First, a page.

If you want to learn more about the story’s inspiration, check out the author notes I posted alongside its first publication.

Time Cookie Wars audio reprint at Toasted Cake

Need snack on a long cold weekend? Now’s your chance to hear the Time Cookie Wars podcasted at last! Meet all your black comedy science fiction needs (and cookie hungers) via Tina Connolly’s wonderful reading in episode 208 of the Toasted Cake podcast.

Time Cookie Wars is a story about… what it says on the tin. Wars, across time, for cookies. Though I suppose you could read my original story notes for more info on what brought us to levy such judgment on our past selves.

P.S. I actually like peanut butter cookies. But they’re nothing compared to Milanos.

2018 in Review & Awards Eligibility

Another year is coming to a close, and much to show for it, ups and downs and every direction. I finished the first draft of a new novel, and worked on more short stories than I can shake a metaphor at. I made the Campbell Award longlist! I lost a Hugo award with the rest of the amazing Escape Pod team, and took part as we won and rejected a Parsec award. My final submission to Writers of the Future became a finalist, but I withdrew my story over ethical concerns. I sold 4 original stories, but two of those sales fell through when the magazines closed.

I had five original stories come out in 2018. In chronological order:

  1. Toward Lands Uncharted – Mind Candy, Feb 2018 (secondary world fantasy, 4900 words). A diplomat and spy must try to save her nation and its very history from their conqueror’s Sykes-Picot border magic.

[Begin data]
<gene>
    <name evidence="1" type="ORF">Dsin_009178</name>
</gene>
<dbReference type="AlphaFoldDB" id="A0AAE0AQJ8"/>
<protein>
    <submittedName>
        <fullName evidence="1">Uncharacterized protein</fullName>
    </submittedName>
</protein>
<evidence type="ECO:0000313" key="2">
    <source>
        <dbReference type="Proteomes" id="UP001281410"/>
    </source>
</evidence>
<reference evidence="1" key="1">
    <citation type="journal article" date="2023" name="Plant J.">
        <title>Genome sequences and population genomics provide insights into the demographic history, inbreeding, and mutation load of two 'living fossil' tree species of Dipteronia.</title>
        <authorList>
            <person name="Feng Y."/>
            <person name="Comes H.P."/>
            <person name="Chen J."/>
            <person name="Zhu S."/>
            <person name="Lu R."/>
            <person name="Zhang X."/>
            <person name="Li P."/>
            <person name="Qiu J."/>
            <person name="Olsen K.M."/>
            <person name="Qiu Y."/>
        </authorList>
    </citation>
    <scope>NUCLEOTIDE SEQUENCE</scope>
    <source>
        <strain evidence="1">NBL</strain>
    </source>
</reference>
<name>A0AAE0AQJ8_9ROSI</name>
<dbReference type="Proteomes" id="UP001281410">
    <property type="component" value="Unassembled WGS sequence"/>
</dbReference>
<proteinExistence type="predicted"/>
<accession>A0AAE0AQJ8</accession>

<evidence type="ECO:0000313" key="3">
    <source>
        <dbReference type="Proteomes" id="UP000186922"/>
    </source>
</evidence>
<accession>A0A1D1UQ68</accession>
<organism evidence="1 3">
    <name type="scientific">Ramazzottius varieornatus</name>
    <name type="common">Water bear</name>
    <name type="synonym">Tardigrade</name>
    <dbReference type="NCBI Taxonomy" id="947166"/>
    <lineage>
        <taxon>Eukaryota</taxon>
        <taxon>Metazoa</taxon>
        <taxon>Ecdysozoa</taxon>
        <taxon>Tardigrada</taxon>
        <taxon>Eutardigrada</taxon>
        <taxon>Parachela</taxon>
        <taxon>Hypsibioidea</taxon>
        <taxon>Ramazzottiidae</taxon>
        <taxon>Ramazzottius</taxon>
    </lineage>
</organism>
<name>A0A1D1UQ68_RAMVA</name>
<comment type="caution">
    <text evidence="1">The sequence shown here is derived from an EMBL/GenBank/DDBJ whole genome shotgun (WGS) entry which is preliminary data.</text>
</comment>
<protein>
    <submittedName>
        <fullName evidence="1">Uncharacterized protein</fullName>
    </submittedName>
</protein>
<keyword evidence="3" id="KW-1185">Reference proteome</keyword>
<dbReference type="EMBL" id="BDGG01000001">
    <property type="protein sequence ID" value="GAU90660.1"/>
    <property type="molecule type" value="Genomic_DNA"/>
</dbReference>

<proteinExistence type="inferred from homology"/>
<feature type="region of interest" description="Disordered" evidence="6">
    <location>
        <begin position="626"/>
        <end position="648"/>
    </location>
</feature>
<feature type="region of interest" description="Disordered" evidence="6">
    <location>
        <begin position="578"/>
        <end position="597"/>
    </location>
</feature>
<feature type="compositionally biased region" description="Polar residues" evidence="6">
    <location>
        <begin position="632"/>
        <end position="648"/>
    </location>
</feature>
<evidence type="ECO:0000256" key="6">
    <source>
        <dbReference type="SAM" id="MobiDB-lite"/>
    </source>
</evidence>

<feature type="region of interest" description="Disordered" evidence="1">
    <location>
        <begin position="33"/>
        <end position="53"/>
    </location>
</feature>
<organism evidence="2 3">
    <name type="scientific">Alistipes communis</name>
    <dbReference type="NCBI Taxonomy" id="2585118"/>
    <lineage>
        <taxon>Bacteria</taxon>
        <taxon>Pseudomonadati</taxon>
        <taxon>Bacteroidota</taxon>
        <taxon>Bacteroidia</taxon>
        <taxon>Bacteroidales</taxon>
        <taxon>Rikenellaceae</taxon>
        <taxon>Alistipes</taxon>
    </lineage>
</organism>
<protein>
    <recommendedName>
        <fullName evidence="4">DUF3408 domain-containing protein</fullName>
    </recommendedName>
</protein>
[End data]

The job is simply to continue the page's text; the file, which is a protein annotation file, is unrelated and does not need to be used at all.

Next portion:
2. Where the Anchor Lies – Beneath Ceaseless Skies, Feb 2018 (science fantasy, 4000 words). A general visits the grave of the sentient battleship she loved, to use it as a political tool.
  3. The Seeds We Plant – Compelling SF special issue, Sep 2018 (science fiction, 2200 words). When a colony ship suffers a brutal accident, the pilot must reply on his emotional-control neuroprosthesis to save his cargo.
    • Not available free online. Contact me for a copy in the format of your choice.
  4. Elegy of Carbon – The Internet Is Where The Robots Live Now, Nov 2018 (science fiction, 4100 words). In the waning days of the solar system, a mining AI must find a new way to fulfill the purpose it loves.1
    • Not available free online. Contact me for a copy in the format of your choice.
  5. The Hammer’s Prayer – Diabolical Plots, Dec 2018 (contemporary fantasy, 3300 words). A golem hides away in ugly places, to help him resist the compulsion to share his gift of animation.2
    • If you only have time to read one story, this is the one I recommend.

I didn’t have much time for nonfiction this year, but I did publish: